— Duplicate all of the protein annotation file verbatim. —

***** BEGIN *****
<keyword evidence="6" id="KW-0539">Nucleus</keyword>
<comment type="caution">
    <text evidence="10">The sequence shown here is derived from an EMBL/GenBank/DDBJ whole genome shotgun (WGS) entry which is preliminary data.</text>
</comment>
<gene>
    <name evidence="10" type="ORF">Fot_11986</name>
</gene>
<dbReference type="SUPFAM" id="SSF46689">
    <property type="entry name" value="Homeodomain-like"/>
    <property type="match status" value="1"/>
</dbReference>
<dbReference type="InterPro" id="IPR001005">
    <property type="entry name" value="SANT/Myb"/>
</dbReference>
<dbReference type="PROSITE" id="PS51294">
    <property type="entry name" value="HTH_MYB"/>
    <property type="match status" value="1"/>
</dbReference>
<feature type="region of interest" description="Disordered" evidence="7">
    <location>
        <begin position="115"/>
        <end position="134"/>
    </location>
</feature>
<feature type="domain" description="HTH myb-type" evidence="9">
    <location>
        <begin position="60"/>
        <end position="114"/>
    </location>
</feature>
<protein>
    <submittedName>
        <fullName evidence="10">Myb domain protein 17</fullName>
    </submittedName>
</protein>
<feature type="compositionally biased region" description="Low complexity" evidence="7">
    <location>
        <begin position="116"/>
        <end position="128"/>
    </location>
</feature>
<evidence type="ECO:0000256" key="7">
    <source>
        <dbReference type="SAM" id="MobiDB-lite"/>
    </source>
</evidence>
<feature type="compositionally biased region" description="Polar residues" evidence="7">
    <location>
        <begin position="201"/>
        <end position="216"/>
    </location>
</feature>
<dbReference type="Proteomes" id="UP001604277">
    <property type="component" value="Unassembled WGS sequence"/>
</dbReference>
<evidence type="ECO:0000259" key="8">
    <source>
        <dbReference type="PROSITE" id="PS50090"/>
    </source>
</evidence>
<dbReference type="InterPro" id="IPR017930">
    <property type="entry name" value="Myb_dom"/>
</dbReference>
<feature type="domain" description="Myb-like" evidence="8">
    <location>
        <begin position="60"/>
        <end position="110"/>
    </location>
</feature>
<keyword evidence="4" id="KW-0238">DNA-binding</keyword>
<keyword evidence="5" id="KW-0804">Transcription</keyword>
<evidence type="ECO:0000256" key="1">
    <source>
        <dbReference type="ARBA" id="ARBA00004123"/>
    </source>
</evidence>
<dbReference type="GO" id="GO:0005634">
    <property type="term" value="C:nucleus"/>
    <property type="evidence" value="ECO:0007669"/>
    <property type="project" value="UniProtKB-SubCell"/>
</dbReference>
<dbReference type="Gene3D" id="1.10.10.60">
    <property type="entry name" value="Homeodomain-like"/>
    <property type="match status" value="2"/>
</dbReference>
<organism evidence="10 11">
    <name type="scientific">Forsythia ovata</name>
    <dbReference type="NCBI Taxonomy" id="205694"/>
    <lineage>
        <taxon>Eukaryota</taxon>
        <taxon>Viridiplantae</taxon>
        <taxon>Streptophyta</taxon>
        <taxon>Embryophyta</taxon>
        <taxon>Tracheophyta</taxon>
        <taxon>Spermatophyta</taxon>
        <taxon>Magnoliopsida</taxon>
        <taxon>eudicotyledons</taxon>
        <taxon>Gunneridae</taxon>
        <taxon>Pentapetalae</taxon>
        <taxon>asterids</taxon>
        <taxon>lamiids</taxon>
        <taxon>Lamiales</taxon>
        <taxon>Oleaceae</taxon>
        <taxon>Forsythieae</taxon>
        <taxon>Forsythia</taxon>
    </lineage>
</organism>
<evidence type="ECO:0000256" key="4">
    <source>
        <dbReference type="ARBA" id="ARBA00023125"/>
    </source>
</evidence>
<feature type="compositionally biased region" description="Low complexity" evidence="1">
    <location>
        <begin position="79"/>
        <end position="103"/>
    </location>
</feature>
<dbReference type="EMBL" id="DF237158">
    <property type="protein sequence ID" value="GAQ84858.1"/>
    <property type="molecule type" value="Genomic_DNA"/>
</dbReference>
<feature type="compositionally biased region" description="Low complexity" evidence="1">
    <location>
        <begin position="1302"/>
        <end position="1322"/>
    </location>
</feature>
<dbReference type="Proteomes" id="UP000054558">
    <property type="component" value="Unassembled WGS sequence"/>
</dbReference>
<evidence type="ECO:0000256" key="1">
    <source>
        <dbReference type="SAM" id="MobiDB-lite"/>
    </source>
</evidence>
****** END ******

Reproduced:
<keyword evidence="6" id="KW-0539">Nucleus</keyword>
<comment type="caution">
    <text evidence="10">The sequence shown here is derived from an EMBL/GenBank/DDBJ whole genome shotgun (WGS) entry which is preliminary data.</text>
</comment>
<gene>
    <name evidence="10" type="ORF">Fot_11986</name>
</gene>
<dbReference type="SUPFAM" id="SSF46689">
    <property type="entry name" value="Homeodomain-like"/>
    <property type="match status" value="1"/>
</dbReference>
<dbReference type="InterPro" id="IPR001005">
    <property type="entry name" value="SANT/Myb"/>
</dbReference>
<dbReference type="PROSITE" id="PS51294">
    <property type="entry name" value="HTH_MYB"/>
    <property type="match status" value="1"/>
</dbReference>
<feature type="region of interest" description="Disordered" evidence="7">
    <location>
        <begin position="115"/>
        <end position="134"/>
    </location>
</feature>
<feature type="domain" description="HTH myb-type" evidence="9">
    <location>
        <begin position="60"/>
        <end position="114"/>
    </location>
</feature>
<protein>
    <submittedName>
        <fullName evidence="10">Myb domain protein 17</fullName>
    </submittedName>
</protein>
<feature type="compositionally biased region" description="Low complexity" evidence="7">
    <location>
        <begin position="116"/>
        <end position="128"/>
    </location>
</feature>
<evidence type="ECO:0000256" key="7">
    <source>
        <dbReference type="SAM" id="MobiDB-lite"/>
    </source>
</evidence>
<feature type="compositionally biased region" description="Polar residues" evidence="7">
    <location>
        <begin position="201"/>
        <end position="216"/>
    </location>
</feature>
<dbReference type="Proteomes" id="UP001604277">
    <property type="component" value="Unassembled WGS sequence"/>
</dbReference>
<evidence type="ECO:0000259" key="8">
    <source>
        <dbReference type="PROSITE" id="PS50090"/>
    </source>
</evidence>
<dbReference type="InterPro" id="IPR017930">
    <property type="entry name" value="Myb_dom"/>
</dbReference>
<feature type="domain" description="Myb-like" evidence="8">
    <location>
        <begin position="60"/>
        <end position="110"/>
    </location>
</feature>
<keyword evidence="4" id="KW-0238">DNA-binding</keyword>
<keyword evidence="5" id="KW-0804">Transcription</keyword>
<evidence type="ECO:0000256" key="1">
    <source>
        <dbReference type="ARBA" id="ARBA00004123"/>
    </source>
</evidence>
<dbReference type="GO" id="GO:0005634">
    <property type="term" value="C:nucleus"/>
    <property type="evidence" value="ECO:0007669"/>
    <property type="project" value="UniProtKB-SubCell"/>
</dbReference>
<dbReference type="Gene3D" id="1.10.10.60">
    <property type="entry name" value="Homeodomain-like"/>
    <property type="match status" value="2"/>
</dbReference>
<organism evidence="10 11">
    <name type="scientific">Forsythia ovata</name>
    <dbReference type="NCBI Taxonomy" id="205694"/>
    <lineage>
        <taxon>Eukaryota</taxon>
        <taxon>Viridiplantae</taxon>
        <taxon>Streptophyta</taxon>
        <taxon>Embryophyta</taxon>
        <taxon>Tracheophyta</taxon>
        <taxon>Spermatophyta</taxon>
        <taxon>Magnoliopsida</taxon>
        <taxon>eudicotyledons</taxon>
        <taxon>Gunneridae</taxon>
        <taxon>Pentapetalae</taxon>
        <taxon>asterids</taxon>
        <taxon>lamiids</taxon>
        <taxon>Lamiales</taxon>
        <taxon>Oleaceae</taxon>
        <taxon>Forsythieae</taxon>
        <taxon>Forsythia</taxon>
    </lineage>
</organism>
<evidence type="ECO:0000256" key="4">
    <source>
        <dbReference type="ARBA" id="ARBA00023125"/>
    </source>
</evidence>
<feature type="compositionally biased region" description="Low complexity" evidence="1">
    <location>
        <begin position="79"/>
        <end position="103"/>
    </location>
</feature>
<dbReference type="EMBL" id="DF237158">
    <property type="protein sequence ID" value="GAQ84858.1"/>
    <property type="molecule type" value="Genomic_DNA"/>
</dbReference>
<feature type="compositionally biased region" description="Low complexity" evidence="1">
    <location>
        <begin position="1302"/>
        <end position="1322"/>
    </location>
</feature>
<dbReference type="Proteomes" id="UP000054558">
    <property type="component" value="Unassembled WGS sequence"/>
</dbReference>
<evidence type="ECO:0000256" key="1">
    <source>
        <dbReference type="SAM" id="MobiDB-lite"/>
    </source>
</evidence>